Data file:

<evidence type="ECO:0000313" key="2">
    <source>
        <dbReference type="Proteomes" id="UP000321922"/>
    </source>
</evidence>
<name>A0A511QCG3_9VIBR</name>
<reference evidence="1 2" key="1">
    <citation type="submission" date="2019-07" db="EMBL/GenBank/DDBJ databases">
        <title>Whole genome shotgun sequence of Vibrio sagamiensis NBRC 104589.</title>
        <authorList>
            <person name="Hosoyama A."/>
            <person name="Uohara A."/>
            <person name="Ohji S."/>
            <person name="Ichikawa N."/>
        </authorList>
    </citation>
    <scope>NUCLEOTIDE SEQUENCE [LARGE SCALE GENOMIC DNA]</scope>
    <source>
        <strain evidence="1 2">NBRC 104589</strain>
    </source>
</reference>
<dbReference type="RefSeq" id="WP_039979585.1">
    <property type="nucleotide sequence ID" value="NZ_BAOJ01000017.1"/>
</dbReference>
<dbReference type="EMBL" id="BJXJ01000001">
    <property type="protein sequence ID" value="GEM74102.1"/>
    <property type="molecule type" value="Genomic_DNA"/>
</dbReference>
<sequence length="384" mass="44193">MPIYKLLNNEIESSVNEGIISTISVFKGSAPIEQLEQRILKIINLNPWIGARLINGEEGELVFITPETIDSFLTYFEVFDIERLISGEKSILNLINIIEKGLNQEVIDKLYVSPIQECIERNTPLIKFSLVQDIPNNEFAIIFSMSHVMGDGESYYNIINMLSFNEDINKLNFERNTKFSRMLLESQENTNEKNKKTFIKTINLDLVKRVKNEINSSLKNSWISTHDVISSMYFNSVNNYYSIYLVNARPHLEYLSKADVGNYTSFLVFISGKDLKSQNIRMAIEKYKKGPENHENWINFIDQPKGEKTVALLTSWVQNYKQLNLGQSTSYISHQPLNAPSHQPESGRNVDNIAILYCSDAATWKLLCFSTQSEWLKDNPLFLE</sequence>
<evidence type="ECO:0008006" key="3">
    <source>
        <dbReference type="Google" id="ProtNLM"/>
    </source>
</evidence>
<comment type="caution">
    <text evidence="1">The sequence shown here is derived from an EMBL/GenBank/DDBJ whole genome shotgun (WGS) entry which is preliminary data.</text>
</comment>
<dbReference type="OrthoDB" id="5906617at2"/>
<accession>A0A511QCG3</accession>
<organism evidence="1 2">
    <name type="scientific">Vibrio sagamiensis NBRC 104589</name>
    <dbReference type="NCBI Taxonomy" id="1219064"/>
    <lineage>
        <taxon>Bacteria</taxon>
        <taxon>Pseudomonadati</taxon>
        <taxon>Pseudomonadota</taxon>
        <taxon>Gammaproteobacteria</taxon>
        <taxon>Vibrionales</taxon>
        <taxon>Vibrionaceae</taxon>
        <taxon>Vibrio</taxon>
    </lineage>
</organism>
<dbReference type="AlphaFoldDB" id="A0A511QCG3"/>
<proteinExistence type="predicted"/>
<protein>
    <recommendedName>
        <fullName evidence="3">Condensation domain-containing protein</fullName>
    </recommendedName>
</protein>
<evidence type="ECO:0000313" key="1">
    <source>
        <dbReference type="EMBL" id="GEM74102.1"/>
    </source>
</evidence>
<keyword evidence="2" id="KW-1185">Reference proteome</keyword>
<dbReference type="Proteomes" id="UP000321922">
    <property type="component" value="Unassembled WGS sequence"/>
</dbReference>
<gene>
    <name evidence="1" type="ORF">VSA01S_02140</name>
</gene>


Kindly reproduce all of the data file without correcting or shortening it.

<evidence type="ECO:0000313" key="2">
    <source>
        <dbReference type="Proteomes" id="UP000321922"/>
    </source>
</evidence>
<name>A0A511QCG3_9VIBR</name>
<reference evidence="1 2" key="1">
    <citation type="submission" date="2019-07" db="EMBL/GenBank/DDBJ databases">
        <title>Whole genome shotgun sequence of Vibrio sagamiensis NBRC 104589.</title>
        <authorList>
            <person name="Hosoyama A."/>
            <person name="Uohara A."/>
            <person name="Ohji S."/>
            <person name="Ichikawa N."/>
        </authorList>
    </citation>
    <scope>NUCLEOTIDE SEQUENCE [LARGE SCALE GENOMIC DNA]</scope>
    <source>
        <strain evidence="1 2">NBRC 104589</strain>
    </source>
</reference>
<dbReference type="RefSeq" id="WP_039979585.1">
    <property type="nucleotide sequence ID" value="NZ_BAOJ01000017.1"/>
</dbReference>
<dbReference type="EMBL" id="BJXJ01000001">
    <property type="protein sequence ID" value="GEM74102.1"/>
    <property type="molecule type" value="Genomic_DNA"/>
</dbReference>
<sequence length="384" mass="44193">MPIYKLLNNEIESSVNEGIISTISVFKGSAPIEQLEQRILKIINLNPWIGARLINGEEGELVFITPETIDSFLTYFEVFDIERLISGEKSILNLINIIEKGLNQEVIDKLYVSPIQECIERNTPLIKFSLVQDIPNNEFAIIFSMSHVMGDGESYYNIINMLSFNEDINKLNFERNTKFSRMLLESQENTNEKNKKTFIKTINLDLVKRVKNEINSSLKNSWISTHDVISSMYFNSVNNYYSIYLVNARPHLEYLSKADVGNYTSFLVFISGKDLKSQNIRMAIEKYKKGPENHENWINFIDQPKGEKTVALLTSWVQNYKQLNLGQSTSYISHQPLNAPSHQPESGRNVDNIAILYCSDAATWKLLCFSTQSEWLKDNPLFLE</sequence>
<evidence type="ECO:0008006" key="3">
    <source>
        <dbReference type="Google" id="ProtNLM"/>
    </source>
</evidence>
<comment type="caution">
    <text evidence="1">The sequence shown here is derived from an EMBL/GenBank/DDBJ whole genome shotgun (WGS) entry which is preliminary data.</text>
</comment>
<dbReference type="OrthoDB" id="5906617at2"/>
<accession>A0A511QCG3</accession>
<organism evidence="1 2">
    <name type="scientific">Vibrio sagamiensis NBRC 104589</name>
    <dbReference type="NCBI Taxonomy" id="1219064"/>
    <lineage>
        <taxon>Bacteria</taxon>
        <taxon>Pseudomonadati</taxon>
        <taxon>Pseudomonadota</taxon>
        <taxon>Gammaproteobacteria</taxon>
        <taxon>Vibrionales</taxon>
        <taxon>Vibrionaceae</taxon>
        <taxon>Vibrio</taxon>
    </lineage>
</organism>
<dbReference type="AlphaFoldDB" id="A0A511QCG3"/>
<proteinExistence type="predicted"/>
<protein>
    <recommendedName>
        <fullName evidence="3">Condensation domain-containing protein</fullName>
    </recommendedName>
</protein>
<evidence type="ECO:0000313" key="1">
    <source>
        <dbReference type="EMBL" id="GEM74102.1"/>
    </source>
</evidence>
<keyword evidence="2" id="KW-1185">Reference proteome</keyword>
<dbReference type="Proteomes" id="UP000321922">
    <property type="component" value="Unassembled WGS sequence"/>
</dbReference>
<gene>
    <name evidence="1" type="ORF">VSA01S_02140</name>
</gene>